But it’s happening because neither Ryan nor the White House made any steps to work out their differences. At key moments of possible compromise—on the Simpson-Bowles commission, during the debt-limit crisis—he’s kicked over the table. Ryan voted against the final Simpson-Bowles recommendation because it “didn’t address health care” and raised taxes. In the summer of 2011, when Boehner kept bringing versions of a “grand bargain” back to the Hill, Ryan argued against passing anything that raised taxes. He fretted that a deal would smooth Barack Obama’s path to re-election.
During that campaign, Obama was able to exploit Ryan’s calcified positions, hitting him for the specifics of his Medicare reform and the vagueness of his cuts. Ryan’s 2012 and 2013 budgets proposed $2.2 trillion in discretionary spending cuts, but only third-party think-tank researchers bothered to calculate what would get lopped off. Ryan would show audiences a series of slides about the national debt to emphasize the need for cuts. There were no slides about his actual budget.
What’s changed since Obama won? Nothing, really. Ryan has given a few on-the-record interviews, mostly to local media. His longest stint in front of the camera was a speech at the Jack Kemp Foundation’s leadership awards, where the main attraction was Sen. Marco Rubio. “You know any good diners in New Hampshire or Iowa?” asked Ryan. “I’m sure the press won’t read much into that.”
Ryan’s speech described the 2012 election as a “close” and temporary loss. “We have a compassionate vision based on ideas that work,” he said, “but sometimes we don’t do a good job of laying out that vision.” There are two schools of Republican thought on the election: one that believes that the party needs to shift on some issues and one that believes that all that is needed is better messaging. Ryan was walking through door No. 2. He wanted Republicans to apply “the welfare-reform mindset with equal vigor across the spectrum of anti-poverty programs.” But he said less about how than he’d offered in his campaign speeches.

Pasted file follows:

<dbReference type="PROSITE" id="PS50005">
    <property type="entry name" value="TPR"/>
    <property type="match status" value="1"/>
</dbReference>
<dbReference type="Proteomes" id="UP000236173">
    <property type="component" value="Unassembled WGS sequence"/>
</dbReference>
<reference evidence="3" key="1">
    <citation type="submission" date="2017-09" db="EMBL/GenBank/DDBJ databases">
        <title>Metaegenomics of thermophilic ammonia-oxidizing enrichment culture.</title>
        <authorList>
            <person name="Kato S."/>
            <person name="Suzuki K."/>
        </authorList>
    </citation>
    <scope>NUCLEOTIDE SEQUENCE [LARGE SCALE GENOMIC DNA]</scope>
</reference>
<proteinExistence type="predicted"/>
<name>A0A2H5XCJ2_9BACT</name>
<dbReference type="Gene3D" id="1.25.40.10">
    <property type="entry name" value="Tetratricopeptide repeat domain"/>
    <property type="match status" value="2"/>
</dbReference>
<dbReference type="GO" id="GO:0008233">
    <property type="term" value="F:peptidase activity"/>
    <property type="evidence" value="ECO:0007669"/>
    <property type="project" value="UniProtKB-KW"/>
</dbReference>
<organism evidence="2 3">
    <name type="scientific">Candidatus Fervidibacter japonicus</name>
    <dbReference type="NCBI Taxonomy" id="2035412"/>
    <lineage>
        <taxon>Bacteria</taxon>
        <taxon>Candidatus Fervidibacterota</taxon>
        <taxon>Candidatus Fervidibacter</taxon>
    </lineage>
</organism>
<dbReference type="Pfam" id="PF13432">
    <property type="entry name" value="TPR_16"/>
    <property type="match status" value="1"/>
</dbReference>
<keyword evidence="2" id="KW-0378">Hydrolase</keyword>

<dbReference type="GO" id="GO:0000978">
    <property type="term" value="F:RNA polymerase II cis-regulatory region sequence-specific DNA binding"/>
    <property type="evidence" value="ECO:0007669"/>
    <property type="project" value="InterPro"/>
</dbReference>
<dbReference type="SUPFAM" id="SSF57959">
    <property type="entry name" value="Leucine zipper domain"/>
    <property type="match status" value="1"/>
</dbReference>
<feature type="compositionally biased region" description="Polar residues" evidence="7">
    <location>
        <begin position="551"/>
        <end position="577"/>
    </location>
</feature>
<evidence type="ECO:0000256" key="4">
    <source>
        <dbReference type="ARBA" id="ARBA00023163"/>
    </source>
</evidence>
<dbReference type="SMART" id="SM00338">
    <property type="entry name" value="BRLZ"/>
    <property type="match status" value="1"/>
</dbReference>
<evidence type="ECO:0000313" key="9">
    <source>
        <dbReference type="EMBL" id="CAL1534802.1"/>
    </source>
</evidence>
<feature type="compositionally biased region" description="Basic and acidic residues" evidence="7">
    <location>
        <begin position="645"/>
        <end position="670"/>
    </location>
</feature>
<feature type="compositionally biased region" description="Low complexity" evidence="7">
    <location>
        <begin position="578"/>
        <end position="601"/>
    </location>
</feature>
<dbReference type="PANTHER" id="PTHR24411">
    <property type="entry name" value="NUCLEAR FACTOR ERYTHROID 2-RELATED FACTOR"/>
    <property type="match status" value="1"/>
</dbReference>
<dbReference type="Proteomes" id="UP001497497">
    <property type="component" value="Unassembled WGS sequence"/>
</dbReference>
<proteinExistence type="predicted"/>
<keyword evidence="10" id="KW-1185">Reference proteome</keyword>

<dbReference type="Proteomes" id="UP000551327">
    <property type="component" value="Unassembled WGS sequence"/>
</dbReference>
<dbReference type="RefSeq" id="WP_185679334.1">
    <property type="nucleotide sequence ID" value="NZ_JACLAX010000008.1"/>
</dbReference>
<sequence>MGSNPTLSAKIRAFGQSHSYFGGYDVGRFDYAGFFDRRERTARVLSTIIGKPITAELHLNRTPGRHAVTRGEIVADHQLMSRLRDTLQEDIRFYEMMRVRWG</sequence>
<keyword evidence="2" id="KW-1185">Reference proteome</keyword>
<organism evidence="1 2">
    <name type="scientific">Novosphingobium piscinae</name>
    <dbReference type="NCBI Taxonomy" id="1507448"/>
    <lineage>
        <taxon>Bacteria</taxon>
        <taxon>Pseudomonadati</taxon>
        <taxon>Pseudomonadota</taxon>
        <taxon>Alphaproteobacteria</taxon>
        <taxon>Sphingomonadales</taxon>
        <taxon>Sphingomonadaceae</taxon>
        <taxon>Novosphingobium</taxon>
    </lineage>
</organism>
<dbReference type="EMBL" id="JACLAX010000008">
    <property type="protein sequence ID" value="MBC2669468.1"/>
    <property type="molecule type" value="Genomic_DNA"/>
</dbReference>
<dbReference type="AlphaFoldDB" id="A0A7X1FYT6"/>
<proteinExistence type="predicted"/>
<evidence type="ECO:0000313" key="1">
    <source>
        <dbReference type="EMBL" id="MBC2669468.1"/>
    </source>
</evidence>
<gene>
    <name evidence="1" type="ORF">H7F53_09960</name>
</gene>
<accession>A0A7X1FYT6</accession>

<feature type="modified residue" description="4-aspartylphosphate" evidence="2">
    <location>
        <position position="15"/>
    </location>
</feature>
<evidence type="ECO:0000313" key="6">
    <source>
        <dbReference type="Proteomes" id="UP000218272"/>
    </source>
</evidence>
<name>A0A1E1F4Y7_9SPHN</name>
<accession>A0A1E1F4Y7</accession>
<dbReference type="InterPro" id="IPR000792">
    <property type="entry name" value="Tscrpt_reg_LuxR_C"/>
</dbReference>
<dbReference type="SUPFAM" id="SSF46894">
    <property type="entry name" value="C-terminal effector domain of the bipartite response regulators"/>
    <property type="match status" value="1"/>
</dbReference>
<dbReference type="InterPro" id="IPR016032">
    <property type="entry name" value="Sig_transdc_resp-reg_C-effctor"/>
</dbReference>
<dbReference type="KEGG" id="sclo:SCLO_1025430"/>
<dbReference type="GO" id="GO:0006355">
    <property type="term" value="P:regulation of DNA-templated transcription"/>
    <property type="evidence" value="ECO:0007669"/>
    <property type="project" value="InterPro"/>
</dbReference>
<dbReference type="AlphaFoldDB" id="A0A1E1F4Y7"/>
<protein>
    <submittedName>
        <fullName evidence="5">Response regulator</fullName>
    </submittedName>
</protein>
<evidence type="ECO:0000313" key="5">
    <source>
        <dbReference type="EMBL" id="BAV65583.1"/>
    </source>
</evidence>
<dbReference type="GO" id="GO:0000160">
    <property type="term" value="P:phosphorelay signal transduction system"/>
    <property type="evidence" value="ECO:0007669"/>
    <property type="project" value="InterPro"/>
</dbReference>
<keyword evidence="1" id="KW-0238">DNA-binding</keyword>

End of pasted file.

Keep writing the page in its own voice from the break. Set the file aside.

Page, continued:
And that, still, was more than he needed to do. As long as Republicans are in a horrific negotiating position, Ryan’s going to be less visible. He’ll be out front again in four-odd months, when he proposes his next budget. There’s just no real negotiation happening between the congressman who would propose massive reforms and the president who would sign them. By ignoring him now, the White House will allow him to say that the serious work of tax and entitlement reform started with House Republicans.
Until then, Ryan can lend Republicans his brand. On Thursday, Boehner held a mostly useless update on fiscal-cliff talks that featured one fresh hook. He had a new chart, provided by Ryan, labeled “Spending Is the Problem,” with the slogan helpfully hashtagged for maximum tweetage. The chart contrasted projected revenue from higher taxes with the projected growth of the federal budget. “It's this issue—spending!” said Boehner, waving his arm at the chart. “Go back to polling—most people would agree that spending is a much bigger problem than raising taxes.”
The chart and its designer weren’t particularly relevant to the matter at hand. They were a preview of what, and who, would matter again next year.
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